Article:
Smart Growth and Economic Success: The Business Case

November 22, 2013

U.S. EPA

Many companies representing diverse business types have recognized that compact, walkable downtowns are good for business and are choosing their operating locations accordingly.
 
This report discusses how locations with housing and transportation options, a mix of uses close together, and a high quality of life can improve environmental outcomes while providing economic advantages for businesses, including:
 
  • Increased productivity and innovation
    Easier access to labor, suppliers, and supporting businesses improves productivity. An environment that enables and encourages social interaction both within and among firms leads to more idea exchange, innovation, and collaboration. Making it easy for employees to incorporate physical activity into their daily commutes improves their health and well-being, reducing absenteeism and health care costs.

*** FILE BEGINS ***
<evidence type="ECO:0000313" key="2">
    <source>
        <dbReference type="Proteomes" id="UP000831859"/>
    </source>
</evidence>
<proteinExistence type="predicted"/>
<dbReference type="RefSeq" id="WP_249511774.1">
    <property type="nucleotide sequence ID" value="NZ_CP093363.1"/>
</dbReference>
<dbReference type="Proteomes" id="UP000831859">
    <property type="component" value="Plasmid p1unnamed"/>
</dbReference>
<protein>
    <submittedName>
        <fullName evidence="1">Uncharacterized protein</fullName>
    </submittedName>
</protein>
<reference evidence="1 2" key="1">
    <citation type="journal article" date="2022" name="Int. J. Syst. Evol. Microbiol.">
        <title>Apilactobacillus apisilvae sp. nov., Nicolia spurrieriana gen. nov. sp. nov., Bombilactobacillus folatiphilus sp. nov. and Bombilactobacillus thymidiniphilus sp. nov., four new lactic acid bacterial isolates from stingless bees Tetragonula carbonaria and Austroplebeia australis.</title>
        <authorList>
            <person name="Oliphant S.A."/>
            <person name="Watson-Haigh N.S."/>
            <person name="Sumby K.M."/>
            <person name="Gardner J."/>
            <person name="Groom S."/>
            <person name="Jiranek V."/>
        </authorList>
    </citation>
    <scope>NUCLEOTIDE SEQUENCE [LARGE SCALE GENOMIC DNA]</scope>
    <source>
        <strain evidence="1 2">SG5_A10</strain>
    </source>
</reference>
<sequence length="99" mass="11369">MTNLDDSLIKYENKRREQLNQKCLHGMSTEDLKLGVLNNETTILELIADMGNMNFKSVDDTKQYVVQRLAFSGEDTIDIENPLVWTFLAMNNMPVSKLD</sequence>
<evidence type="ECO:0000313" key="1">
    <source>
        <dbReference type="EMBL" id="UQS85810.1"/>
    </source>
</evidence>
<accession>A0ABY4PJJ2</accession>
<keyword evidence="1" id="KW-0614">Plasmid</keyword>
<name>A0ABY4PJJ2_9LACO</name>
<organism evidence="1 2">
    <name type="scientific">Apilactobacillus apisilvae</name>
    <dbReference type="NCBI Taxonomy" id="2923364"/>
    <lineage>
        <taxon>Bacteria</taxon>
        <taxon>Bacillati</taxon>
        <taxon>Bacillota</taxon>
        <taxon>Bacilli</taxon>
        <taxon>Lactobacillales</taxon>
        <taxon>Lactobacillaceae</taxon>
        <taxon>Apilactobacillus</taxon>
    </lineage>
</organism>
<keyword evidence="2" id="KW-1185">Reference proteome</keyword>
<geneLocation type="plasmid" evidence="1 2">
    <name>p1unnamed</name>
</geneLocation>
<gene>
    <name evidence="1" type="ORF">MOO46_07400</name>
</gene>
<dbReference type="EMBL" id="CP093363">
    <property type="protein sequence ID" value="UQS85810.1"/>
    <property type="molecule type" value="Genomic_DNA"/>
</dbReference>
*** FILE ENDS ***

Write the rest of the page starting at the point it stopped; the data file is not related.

• Improved ability to compete for labor
    Many professionals and recent college graduates prefer to live near where they work and to be able to walk to shops, restaurants, and entertainment. Low-wage workers need access to affordable housing near jobs and transportation options. Businesses in walkable central business districts near transit can meet the needs of both these groups, making it easier to recruit employees.
  • Stronger retail sales
    Stores find it easier to attract customers when they are in locations that can be reached in multiple ways and provide a diverse, vibrant environment.
A strong indicator of the business advantages of centrally located, compact, walkable places is the trend of corporations moving to these locations from outlying suburbs. A number of companies have recognized that central business districts in cities and small towns can provide an atmosphere that stimulates innovation and attracts the workers they need.

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